COLUMBIA --- Here's what they do, here's what they say, game after game, week after week, year after year.
After a win ...
We'll enjoy this one until midnight, then we'll start getting ready for (the next generic opponent.)
After a loss ...
We've already forgotten about this one. Now, we'll start getting ready for (the next generic opponent.)
But not this time.
Monday, the Missouri Tigers were still reeling from Saturday's crushing 87-86 overtime loss at Kansas.
"I've never experienced one like Saturday, a loss that tough," Kim English said. "But you've got to forget about it, you can't dwell on it.
"I just told the guys in the locker room (Monday) that we're not going to talk about it anymore. We're not going to replay the plays, dwell on what happened, what didn't happened, what should have happened.
"You don't want to be so emotionally drained and fatigued that you lose a really important game here on Wednesday."
Then in the very next breath, English said: "But we had the lead, man, we had the lead."
Feel the pain.
All the ramifications of Saturday's showdown --- the last Big 12 meeting, the conference title on the line, the mutual dislike, etc. --- and the way the Tigers lost it, blowing a 19-point lead in the second half, added up to a lingering hangover 48 hours later.
Aspirin the size of, well, basketballs, couldn't make this hurt go away.
"I don't think anybody gave us a chance to win that game, except the guys in that locker room," Missouri coach Frank Haith said. "We felt really good about that game and we put a lot into it, as we do every game.
"When you lose, it drains you emotionally. We all felt that.
"But the sun does come up and we've got to move on."
Sunday was a needed day of rest.
"We took a complete day off," Haith said. "It was an emotional game and there was a lot of emotion in that locker room after the game. They needed some time.
"We competed for 45 minutes. Obviously, there were some tough breaks that didn't go our way."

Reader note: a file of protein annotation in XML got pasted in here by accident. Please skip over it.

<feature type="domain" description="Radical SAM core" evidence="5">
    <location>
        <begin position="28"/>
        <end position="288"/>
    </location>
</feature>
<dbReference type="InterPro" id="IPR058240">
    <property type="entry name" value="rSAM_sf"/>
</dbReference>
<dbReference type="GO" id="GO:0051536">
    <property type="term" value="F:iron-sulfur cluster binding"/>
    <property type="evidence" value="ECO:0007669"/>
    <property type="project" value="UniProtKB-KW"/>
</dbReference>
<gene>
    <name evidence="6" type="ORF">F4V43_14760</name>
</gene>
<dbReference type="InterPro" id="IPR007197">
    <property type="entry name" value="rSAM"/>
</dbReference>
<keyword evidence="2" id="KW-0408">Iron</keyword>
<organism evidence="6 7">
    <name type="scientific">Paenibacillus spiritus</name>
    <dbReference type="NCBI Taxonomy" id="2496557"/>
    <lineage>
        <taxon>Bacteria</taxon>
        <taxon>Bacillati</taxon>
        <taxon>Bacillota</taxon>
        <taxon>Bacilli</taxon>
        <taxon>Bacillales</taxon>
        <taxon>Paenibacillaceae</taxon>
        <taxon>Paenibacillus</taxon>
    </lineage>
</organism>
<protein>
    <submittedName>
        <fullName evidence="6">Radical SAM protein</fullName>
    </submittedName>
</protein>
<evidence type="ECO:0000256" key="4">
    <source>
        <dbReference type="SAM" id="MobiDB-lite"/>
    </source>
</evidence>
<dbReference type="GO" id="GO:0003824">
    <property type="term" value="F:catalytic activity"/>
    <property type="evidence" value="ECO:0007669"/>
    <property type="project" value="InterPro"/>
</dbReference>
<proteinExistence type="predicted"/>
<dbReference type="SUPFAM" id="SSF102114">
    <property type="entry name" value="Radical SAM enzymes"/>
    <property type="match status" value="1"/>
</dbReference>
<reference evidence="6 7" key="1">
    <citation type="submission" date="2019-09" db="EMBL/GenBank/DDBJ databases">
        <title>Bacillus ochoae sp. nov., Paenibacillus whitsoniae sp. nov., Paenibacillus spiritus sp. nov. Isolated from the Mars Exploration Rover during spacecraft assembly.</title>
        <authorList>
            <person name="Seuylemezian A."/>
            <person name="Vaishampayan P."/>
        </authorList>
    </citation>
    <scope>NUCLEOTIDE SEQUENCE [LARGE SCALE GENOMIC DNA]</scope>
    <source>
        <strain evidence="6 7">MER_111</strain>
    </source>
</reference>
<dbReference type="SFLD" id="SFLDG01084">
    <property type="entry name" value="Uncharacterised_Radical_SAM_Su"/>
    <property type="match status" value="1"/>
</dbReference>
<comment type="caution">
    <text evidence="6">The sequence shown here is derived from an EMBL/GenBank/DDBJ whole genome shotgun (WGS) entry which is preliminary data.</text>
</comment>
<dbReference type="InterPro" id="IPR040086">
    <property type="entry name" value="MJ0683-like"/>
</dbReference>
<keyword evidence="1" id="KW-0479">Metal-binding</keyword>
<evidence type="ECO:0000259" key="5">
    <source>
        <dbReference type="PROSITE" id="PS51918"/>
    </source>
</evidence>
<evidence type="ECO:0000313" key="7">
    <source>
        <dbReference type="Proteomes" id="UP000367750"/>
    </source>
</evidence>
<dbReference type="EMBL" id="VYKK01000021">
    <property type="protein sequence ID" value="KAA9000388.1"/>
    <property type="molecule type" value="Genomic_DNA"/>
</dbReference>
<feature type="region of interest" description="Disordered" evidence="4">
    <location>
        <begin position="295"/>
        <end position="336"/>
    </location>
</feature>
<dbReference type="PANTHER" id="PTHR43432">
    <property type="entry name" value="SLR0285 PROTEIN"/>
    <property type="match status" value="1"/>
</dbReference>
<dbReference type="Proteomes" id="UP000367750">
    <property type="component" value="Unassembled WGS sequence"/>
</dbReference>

Translation: The referees did Missouri no favors, including Phil Pressey getting body-slammed by Thomas Robinson on the potential game-winning drive at the end of regulation.
"I've talked to Curtis Shaw (head of Big 12 officials)," Haith said, "and we had a really good conversation."
Haith would say no more.
The now-No. 7 Tigers (25-4, 12-4 Big 12) can't keep looking back, or they'll run straight into a wall Wednesday night when they host the Iowa State Cyclones (21-8, 11-5) at 7 p.m. at Mizzou Arena.
"It's a tough adjustment from what happened Saturday to what's going to happen Wednesday," English said. "I'm in the middle of trying to get Saturday out of my mind, while preparing for Iowa State."
Missouri beat Iowa State 76-69 in Ames on Jan. 11. Then, 18 days later, Iowa State beat Kansas 72-64.
With a win, the Cyclones could pull into a tie with the Tigers for second place in the Big 12.
"They're a really good team," Missouri senior Marcus Denmon said. "We had a dogfight with them in Ames and I'm sure it will be another one here at Mizzou Arena."
It will be Senior Night, but not the ordinary Senior Night. This class is the winningest in school history --- 102 wins --- passing the 1983 class, which won 100.
"These seniors have been great all year," Haith said. "They're obviously winners ... they've performed at a high, high level all year. You look across the country and there are a lot of veteran teams that don't win. But the senior leadership on this team is just spectacular.
"This is a special group --- they win with class and lose with class. I'm proud to be a part of it."